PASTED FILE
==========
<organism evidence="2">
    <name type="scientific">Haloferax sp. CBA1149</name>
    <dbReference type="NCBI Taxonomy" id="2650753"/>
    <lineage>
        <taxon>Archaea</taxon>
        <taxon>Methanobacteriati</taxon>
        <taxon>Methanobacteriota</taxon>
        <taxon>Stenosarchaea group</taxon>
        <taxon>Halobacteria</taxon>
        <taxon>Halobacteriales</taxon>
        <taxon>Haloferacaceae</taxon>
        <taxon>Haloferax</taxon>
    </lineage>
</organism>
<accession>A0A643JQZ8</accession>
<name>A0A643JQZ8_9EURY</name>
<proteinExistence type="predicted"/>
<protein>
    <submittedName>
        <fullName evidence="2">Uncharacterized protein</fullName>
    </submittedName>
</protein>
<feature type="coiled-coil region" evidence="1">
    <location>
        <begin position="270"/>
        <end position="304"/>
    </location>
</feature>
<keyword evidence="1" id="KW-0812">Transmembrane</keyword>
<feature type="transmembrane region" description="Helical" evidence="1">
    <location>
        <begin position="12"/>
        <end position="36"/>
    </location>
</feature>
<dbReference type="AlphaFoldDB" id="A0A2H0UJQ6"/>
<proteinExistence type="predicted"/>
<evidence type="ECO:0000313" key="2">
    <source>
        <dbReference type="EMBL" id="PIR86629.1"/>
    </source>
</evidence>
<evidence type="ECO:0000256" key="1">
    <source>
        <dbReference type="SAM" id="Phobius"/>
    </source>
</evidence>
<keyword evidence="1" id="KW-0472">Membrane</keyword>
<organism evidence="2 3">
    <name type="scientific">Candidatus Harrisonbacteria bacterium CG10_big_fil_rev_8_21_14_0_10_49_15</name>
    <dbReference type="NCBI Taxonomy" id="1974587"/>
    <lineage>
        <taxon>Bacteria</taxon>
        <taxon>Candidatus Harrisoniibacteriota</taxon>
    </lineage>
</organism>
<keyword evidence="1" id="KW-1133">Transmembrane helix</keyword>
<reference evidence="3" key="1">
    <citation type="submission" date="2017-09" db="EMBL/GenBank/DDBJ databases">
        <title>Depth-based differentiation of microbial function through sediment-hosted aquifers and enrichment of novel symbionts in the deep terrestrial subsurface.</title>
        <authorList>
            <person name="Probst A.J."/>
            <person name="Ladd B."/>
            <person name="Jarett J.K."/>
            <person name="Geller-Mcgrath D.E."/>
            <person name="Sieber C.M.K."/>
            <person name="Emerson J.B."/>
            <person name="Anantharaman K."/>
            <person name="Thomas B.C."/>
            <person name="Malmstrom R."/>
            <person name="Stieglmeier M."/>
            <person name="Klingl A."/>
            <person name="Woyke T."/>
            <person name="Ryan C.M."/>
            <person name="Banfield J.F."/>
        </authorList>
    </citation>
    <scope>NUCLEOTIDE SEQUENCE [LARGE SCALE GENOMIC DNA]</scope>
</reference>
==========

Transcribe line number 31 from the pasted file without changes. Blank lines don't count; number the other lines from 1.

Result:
    <location>